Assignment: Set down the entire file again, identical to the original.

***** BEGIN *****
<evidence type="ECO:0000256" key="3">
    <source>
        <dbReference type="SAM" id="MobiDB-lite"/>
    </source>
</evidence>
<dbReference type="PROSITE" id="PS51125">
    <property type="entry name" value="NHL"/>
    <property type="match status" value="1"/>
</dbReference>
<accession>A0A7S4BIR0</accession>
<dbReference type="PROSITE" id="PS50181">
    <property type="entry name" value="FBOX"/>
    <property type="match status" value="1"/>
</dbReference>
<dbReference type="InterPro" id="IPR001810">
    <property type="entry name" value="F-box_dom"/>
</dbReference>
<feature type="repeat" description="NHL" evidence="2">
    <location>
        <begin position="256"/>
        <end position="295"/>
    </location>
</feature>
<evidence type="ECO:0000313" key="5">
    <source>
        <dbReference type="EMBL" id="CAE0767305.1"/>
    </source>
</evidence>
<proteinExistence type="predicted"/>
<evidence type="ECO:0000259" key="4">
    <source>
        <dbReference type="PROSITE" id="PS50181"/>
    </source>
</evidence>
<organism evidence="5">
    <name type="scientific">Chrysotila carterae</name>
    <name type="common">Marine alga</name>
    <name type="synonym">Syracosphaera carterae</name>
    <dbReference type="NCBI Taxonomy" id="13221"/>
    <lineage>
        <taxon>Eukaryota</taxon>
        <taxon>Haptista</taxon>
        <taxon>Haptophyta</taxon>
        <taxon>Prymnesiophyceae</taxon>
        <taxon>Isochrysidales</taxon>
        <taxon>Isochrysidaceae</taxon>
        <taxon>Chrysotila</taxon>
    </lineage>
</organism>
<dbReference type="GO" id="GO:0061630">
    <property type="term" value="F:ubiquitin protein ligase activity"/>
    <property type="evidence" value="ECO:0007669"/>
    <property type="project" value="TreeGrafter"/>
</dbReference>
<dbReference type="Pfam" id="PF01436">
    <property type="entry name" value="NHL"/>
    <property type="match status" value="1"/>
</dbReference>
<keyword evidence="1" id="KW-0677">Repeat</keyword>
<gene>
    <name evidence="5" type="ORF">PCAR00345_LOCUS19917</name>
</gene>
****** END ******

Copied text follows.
<evidence type="ECO:0000256" key="3">
    <source>
        <dbReference type="SAM" id="MobiDB-lite"/>
    </source>
</evidence>
<dbReference type="PROSITE" id="PS51125">
    <property type="entry name" value="NHL"/>
    <property type="match status" value="1"/>
</dbReference>
<accession>A0A7S4BIR0</accession>
<dbReference type="PROSITE" id="PS50181">
    <property type="entry name" value="FBOX"/>
    <property type="match status" value="1"/>
</dbReference>
<dbReference type="InterPro" id="IPR001810">
    <property type="entry name" value="F-box_dom"/>
</dbReference>
<feature type="repeat" description="NHL" evidence="2">
    <location>
        <begin position="256"/>
        <end position="295"/>
    </location>
</feature>
<evidence type="ECO:0000313" key="5">
    <source>
        <dbReference type="EMBL" id="CAE0767305.1"/>
    </source>
</evidence>
<proteinExistence type="predicted"/>
<evidence type="ECO:0000259" key="4">
    <source>
        <dbReference type="PROSITE" id="PS50181"/>
    </source>
</evidence>
<organism evidence="5">
    <name type="scientific">Chrysotila carterae</name>
    <name type="common">Marine alga</name>
    <name type="synonym">Syracosphaera carterae</name>
    <dbReference type="NCBI Taxonomy" id="13221"/>
    <lineage>
        <taxon>Eukaryota</taxon>
        <taxon>Haptista</taxon>
        <taxon>Haptophyta</taxon>
        <taxon>Prymnesiophyceae</taxon>
        <taxon>Isochrysidales</taxon>
        <taxon>Isochrysidaceae</taxon>
        <taxon>Chrysotila</taxon>
    </lineage>
</organism>
<dbReference type="GO" id="GO:0061630">
    <property type="term" value="F:ubiquitin protein ligase activity"/>
    <property type="evidence" value="ECO:0007669"/>
    <property type="project" value="TreeGrafter"/>
</dbReference>
<dbReference type="Pfam" id="PF01436">
    <property type="entry name" value="NHL"/>
    <property type="match status" value="1"/>
</dbReference>
<keyword evidence="1" id="KW-0677">Repeat</keyword>
<gene>
    <name evidence="5" type="ORF">PCAR00345_LOCUS19917</name>
</gene>